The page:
Recently, I was sent to a home in Monroe Township, NJ, to resolve a squirrel infestation, and made a video to show how a wildlife technician approaches a situation where animals take up residence inside the structure of a home where they can cause all sorts of damage and mischief.
This was one of the more challenging access points to locate. The squirrel nesting area was well hidden, but there is usually some subtle clue that gives away their location. Here, I observed some nesting materials sticking out of the vent holes in the soffit. Oftentimes, squirrels won’t make their nesting area right next to the access because they want some distance between themselves and potential predators. However, in this case the access point is extremely close to where the animals were nesting. Here, there was a torn off loose piece of soffit in the corner of a common, generic roof return that builders often refer to as a “pork chop.” These roofline corners are relatively easy to build compared to other roof designs, but aren’t particularly elegant, hence the name. Sometimes, like we see here these roof corners are used by squirrels and other wildlife to gain entry by ripping right through the plastic. Squirrels are rodents with exceptionally strong teeth and claws and are able to make their way through vinyl or plastic building materials with relative ease. This particular hole was well hidden. I can’t get into the mind of a squirrel, but it often seems that they make hidden access points to help avoid detection. Here, the hole goes right into the soffit where the squirrels built a private nesting area. I’ll need to build a one-way around the hole that will allow the animals to exit but prevent their return and get dome traps on the roof.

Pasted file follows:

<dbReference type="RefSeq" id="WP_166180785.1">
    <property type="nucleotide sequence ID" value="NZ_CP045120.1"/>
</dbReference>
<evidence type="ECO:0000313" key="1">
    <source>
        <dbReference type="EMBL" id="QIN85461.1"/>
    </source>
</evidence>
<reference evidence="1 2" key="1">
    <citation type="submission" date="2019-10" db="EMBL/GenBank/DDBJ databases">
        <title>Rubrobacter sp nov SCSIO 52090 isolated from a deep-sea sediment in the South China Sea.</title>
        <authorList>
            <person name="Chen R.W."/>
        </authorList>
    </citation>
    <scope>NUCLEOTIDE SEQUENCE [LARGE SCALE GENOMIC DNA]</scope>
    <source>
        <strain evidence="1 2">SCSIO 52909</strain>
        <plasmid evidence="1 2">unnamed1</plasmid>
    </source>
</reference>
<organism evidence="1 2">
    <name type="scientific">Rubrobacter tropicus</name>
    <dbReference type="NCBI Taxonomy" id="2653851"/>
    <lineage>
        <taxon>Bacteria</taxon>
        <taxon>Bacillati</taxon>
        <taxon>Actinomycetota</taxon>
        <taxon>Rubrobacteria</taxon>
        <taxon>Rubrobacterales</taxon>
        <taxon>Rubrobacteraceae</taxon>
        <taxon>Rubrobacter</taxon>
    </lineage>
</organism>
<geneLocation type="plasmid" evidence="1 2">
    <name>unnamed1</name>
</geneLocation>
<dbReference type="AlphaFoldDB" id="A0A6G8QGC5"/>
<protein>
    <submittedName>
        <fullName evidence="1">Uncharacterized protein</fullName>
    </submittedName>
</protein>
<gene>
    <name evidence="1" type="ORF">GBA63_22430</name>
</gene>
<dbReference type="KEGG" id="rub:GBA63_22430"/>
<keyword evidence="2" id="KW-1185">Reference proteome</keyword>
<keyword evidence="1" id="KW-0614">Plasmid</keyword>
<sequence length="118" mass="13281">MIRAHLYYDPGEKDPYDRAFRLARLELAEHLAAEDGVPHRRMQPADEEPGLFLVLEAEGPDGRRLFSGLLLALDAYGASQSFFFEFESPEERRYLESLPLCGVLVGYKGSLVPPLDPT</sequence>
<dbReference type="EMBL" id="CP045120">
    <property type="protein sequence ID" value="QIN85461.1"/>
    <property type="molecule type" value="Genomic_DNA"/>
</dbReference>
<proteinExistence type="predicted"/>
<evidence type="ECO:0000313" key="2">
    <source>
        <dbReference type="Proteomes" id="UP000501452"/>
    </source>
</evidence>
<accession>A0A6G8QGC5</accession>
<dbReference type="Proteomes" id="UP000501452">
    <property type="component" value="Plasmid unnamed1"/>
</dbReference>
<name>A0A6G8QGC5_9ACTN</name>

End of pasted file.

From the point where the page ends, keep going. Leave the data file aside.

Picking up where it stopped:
We then set up traps for blocking access into the residence and, hopefully, trapping them for relocation to a more suitable habitat. Here, I managed to get the one-way set up as best as I could by wrapping some hardware cloth around the opening. Once the squirrels real that they are locked out of their home, they will often try to tear out a new hole nearby. It is important to discourage them from doing so. You can also see the traps that are properly secured to the roof. The most important thing is that everything is functional and properly secured. It doesn’t have to be pretty; it just has to work until the squirrels are removed since these structures are all temporary. With the set-up in place, these squirrels will be denied from returning to the nest after they come out to forage, and hopefully, they will step into the baited traps so I can safely and humanely relocate them.